A decision regarding a balanced calendar in Clay County schools has been postponed as board members seek more public input.
The Clay Community School Board voted to table the topic until its Feb. 10 meeting, after an earlier motion to postpone consideration for one year failed to achieve a majority. Trustee Rob Miller was absent from the meeting, resulting in a 3-3 tie for the 1-year postponement idea. Trustee Tom Reberger issued a motion to table the discussion until the next meeting, at which time the administration is requested to bring two proposed calendars, one “balanced” approach, and another more traditional.
Superintendent Kim Tucker said making the decision in February wouldn’t be disruptive, but any delays beyond that would be problematic for employees, students and their parents. The process can’t wind up with “100 flavors” of the calendar, and allowing too many people to “tinker” with specific dates would be counterproductive, she said.
The calendar proposed for the 2013-14 school year featured a shorter summer but longer breaks throughout the school year, particularly after the end of grading periods. There would still be 180 days of school. According to the proposal as read by assistant superintendent Tim Rayle, students’ first school day would be Aug. 5, and their last would be May 29, 2014. A week-long fall break would coincide with the Covered Bridge Festival, and the Christmas vacation would be two weeks, with another two weeks given for spring break.
Several school districts throughout Indiana either use a balanced calendar or are discussing it, he said, reading from the results of a recent local survey showing strong support for it. The survey had 2,073 respondents and featured online participation.
Cathy Smith and Lisa Lands, parents and 4-H Council representatives, offered the primary opposition from the public in the board’s pre-meeting informational session which ran from 6:45 to 7:30 p.m.
Both said they’re not opposed to the concept of a balanced calendar, and Smith herself is a Putnam County educator where schools already use this system. Their concerns hinged on the proximity in dates between the proposed opening school day and the Indiana State Fair, but also included potential loss of learning around the extended breaks, particularly in the spring when ISTEP is administered.
Rayle and Tucker argued that learning loss is in fact reduced as students and teachers are given more breaks throughout the year, and that the breaks also reduce absenteeism and increase overall morale.
Smith and members of the board questioned those survey results. As an educator herself, Smith said she’d be afraid to oppose an administrative idea for fear of RISE Evaluations and the potential of retribution and reduced pay as a result.
But Smith reiterated that it was the interference of the new schedule with 4-H programs that was her chief concern, as participants might have to miss their first day of school. If that issue were adjusted, she indicated she might change her mind.
“We are very blessed in this agricultural community to have this FFA (Future Farmers of America) and 4-H program,” she said, pointing out 539 individuals participate annually, plus their families.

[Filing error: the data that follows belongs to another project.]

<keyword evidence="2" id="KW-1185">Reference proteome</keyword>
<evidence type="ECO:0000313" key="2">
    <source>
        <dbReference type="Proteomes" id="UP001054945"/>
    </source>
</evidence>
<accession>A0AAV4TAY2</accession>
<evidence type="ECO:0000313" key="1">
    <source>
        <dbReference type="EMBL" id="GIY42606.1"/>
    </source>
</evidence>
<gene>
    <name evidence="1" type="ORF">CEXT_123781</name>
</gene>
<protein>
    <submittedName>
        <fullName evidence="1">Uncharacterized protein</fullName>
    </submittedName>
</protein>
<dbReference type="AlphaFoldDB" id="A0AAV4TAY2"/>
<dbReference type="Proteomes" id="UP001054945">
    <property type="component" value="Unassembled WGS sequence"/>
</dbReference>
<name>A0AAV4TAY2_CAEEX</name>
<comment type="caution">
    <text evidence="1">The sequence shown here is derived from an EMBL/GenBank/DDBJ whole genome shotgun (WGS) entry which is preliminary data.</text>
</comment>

Tucker said potential absence related to the 4-H programs would be handled as with any other education-related activity.
Reberger said that when he was a student, he didn’t forget everything over spring break, and pointed out that Christmas break often winds up being two weeks anyway. 4-H activities would be handled much as they are now, he said.
“They’re like approved field trips. Educational trips, just like the state fair,” he said. “My position is, give it a shot, and if it doesn’t work we’ll go back.”
Board members Amy Burke Adams and Ron Scherb said not enough information had been provided yet and they wanted to hear from more teachers and parents.
“I’d like to hear some more voices, not just statistics,” Adams said, noting she’s not necessarily against the idea, but wants more input than results from an anonymous survey.
Board member Kevin Kumpf said his talks with teachers led him to feel most were “indifferent” to the idea due to lack of information, but he and others expressed concern about the long breaks around ISTEP.
“My question is, is the current calendar broken? If not, why change it?” he said.
Tucker expressed her own surprise at opposition to the idea, and even some shock at insinuation that teachers were afraid to oppose the balanced calendar for fear of retribution. The whole idea, she said, is to give teachers and students more breaks throughout the year.
“We test our kids to death,” she said, reiterating her stance that more breaks around test time would in fact boost scores.
But the new calendar was the only one presented, meaning if it was rejected, the schools would revert back to one mimicking last year’s.
Scherb issued a motion to delay the discussion and implementation of the balanced calendar concept one year, meaning it could potentially be used for 2014-15 after more discussion with the public. Kumpf, Adams and Scherb voted for that delay, with board president Jennifer Kaelber, Reberger and Fred Froderman in opposition. The tie led Reberger to move to table the discussion until the February meeting, at which point the administration is to offer a choice between two proposed calendars.
Brian Boyce can be reached at 812-231-4253 or email@example.com.
A decision regarding a balanced calendar in Clay County schools has been postponed as board members seek more public input.
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